What to send to Tony?

Often I am asked, “what does Tony need?” or “what can I send to him?”  I usually have a list of things he has asked for, so I can pass that information along.  So, this blog post is to answer that question.


Where Tony is now, he does not have access to a satellite phone, and the internet is spotty.  He took his phone overseas with him, and he purchased an international SIM card.  He is able then to add minutes to this phone, and that is how we are able to stay in touch, and how he has able to contact other Marines since Brad’s passing.  Those minutes are very expensive though, and so any little bit helps.


What we’ve been doing so far, which is working well, is putting money on his paypal account.  He can then use that money to purchase minutes for his phone, and then he can stay in contact with friends and family.  He does not have to worry with currency exchanging, or anything like that.


This way, if you want to send him something small that he would definitely use, you could send him $5 or $10, or however much you feel comfortable with.  The steps for paypal are this:


(You must then either log into paypal yourself, or create an account.  It’s very easy to create an account, and it’s very secure.  You just have to enter your name, address, and method of payment.)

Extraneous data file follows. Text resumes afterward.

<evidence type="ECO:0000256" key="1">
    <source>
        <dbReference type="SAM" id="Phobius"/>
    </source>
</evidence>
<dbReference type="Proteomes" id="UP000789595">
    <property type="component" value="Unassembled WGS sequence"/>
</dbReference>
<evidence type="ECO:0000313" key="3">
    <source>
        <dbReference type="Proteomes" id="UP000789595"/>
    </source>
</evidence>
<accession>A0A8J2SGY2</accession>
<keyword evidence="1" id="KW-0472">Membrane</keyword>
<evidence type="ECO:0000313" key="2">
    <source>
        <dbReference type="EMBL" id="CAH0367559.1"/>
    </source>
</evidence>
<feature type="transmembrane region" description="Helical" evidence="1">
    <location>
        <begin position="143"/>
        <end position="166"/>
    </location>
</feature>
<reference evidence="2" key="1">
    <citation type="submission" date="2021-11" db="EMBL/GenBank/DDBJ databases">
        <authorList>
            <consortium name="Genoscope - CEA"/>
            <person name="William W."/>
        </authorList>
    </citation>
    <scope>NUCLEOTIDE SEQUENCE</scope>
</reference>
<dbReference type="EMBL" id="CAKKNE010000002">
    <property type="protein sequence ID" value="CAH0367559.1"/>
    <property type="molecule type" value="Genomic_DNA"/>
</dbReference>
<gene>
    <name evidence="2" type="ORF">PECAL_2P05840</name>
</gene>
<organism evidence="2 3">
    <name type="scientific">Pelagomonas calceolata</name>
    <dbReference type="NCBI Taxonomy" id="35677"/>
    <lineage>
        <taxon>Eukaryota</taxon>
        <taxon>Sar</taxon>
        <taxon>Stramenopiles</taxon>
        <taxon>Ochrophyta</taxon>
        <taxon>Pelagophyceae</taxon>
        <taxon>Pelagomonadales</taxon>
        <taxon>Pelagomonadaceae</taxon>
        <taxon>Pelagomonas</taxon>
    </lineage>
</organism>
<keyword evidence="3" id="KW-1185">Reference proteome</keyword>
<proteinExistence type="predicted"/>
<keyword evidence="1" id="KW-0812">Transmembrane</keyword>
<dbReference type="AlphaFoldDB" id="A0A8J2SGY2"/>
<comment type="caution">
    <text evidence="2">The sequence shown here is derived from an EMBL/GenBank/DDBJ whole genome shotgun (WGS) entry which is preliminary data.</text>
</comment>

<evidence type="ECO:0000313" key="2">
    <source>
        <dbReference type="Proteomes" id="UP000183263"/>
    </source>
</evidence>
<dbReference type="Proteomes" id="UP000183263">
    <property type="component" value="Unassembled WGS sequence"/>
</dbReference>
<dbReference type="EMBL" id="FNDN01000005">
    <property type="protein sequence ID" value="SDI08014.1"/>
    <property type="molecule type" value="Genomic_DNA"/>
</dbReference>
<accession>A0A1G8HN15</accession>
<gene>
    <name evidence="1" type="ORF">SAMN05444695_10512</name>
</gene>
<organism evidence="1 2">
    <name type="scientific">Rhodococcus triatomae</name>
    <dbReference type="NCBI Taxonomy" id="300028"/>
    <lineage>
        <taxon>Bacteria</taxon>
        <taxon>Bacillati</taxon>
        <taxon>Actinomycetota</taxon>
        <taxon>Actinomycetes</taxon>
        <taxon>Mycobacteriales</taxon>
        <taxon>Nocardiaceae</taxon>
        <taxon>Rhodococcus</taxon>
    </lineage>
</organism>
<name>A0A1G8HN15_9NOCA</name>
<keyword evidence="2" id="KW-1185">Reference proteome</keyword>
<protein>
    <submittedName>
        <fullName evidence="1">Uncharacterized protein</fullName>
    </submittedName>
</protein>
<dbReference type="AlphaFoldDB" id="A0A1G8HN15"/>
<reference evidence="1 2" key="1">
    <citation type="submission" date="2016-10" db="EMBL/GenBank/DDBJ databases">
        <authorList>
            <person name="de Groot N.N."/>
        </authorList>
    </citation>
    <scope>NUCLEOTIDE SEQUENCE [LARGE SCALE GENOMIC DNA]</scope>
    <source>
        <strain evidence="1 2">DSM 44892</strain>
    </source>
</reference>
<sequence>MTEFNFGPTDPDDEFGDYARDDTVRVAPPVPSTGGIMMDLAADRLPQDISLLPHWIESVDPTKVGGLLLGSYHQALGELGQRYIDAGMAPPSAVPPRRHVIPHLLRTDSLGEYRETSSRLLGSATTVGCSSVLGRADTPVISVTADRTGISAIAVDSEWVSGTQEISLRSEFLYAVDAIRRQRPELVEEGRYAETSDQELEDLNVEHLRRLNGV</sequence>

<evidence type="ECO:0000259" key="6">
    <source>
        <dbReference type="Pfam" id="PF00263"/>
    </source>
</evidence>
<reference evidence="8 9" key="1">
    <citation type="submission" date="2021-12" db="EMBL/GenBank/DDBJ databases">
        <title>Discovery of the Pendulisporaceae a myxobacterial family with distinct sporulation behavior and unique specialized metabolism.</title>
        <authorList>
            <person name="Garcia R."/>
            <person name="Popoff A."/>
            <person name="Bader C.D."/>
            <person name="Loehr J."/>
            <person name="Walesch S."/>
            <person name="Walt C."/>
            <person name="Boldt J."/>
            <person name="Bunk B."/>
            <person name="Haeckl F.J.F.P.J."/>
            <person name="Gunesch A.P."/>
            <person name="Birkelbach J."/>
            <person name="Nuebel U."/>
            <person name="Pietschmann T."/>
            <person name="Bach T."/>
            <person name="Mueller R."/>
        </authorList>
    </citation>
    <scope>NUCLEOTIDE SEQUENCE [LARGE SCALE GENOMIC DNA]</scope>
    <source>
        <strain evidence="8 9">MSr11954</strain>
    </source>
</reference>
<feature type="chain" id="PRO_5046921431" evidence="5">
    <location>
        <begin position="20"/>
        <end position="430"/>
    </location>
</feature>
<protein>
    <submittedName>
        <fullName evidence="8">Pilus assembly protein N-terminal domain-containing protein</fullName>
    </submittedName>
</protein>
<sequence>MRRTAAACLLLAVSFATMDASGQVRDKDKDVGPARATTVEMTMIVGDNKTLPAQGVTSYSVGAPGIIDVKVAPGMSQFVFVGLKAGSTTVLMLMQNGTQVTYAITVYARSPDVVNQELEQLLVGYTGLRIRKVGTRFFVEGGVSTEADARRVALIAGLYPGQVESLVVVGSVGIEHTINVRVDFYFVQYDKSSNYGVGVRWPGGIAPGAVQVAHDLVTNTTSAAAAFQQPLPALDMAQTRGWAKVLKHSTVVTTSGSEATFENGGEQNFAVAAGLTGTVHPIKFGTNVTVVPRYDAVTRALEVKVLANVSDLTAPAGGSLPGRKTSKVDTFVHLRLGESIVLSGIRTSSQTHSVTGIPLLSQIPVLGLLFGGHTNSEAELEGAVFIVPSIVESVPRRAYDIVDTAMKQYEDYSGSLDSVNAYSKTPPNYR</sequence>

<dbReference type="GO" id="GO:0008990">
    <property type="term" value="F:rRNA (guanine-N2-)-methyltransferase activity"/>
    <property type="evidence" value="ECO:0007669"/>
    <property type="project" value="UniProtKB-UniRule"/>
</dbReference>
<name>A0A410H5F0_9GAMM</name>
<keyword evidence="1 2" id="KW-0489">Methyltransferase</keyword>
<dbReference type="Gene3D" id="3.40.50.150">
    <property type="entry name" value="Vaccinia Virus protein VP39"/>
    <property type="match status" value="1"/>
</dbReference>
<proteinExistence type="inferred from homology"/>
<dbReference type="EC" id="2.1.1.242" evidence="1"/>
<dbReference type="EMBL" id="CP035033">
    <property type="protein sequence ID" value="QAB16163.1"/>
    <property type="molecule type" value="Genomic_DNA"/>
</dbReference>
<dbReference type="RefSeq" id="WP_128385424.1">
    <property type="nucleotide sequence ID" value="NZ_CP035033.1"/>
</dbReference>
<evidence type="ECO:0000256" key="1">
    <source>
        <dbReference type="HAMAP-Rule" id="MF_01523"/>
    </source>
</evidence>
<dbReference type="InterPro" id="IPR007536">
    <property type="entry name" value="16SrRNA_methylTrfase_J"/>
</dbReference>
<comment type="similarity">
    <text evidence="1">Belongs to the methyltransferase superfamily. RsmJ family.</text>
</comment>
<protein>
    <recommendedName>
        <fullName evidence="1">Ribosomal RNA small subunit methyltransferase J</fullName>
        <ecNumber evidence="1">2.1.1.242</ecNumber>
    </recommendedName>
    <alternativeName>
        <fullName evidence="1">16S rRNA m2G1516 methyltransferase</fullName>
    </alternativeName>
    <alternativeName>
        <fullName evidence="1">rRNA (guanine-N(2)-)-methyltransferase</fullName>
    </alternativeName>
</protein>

Go to paypal.com

Click on “transfer”, then “send someone money”

His email is tlruiz@comcast.net

Enter your email address and how much you want to send to him


He then is notified via email that you sent money to him, and he is able to access it immediately.  I am just putting this out as a suggestion, of something he would definitely use, and something that is very easy to send.  Feel free to contact me if you do not feel comfortable doing this, and still want to send him something, and I can fill you in on other things I know he’d like to receive or things that he needs.


I know he is appreciative of everything he receives…so thank you!

A Tribute to a Hero

Brad Fox was killed in the line of duty as a police officer in Plymouth Township on Thursday, September 13.  His obituary can be found here: www.legacy.com/obituaries/mcall/obituary.aspx?n=bradley-fox&pid=159938204#fbLoggedOut


The viewing was held Tuesday, September 18.  Lynsay, his widow, stood for at least 5 hours next to Brad’s casket, greeting each and every person who came to pay his/her respects.  There were collages of pictures set up, and a video of pictures as well.  The Marines and spouses were gathered on one side of the church.  There wasn’t much to say, but we were together, which was comforting.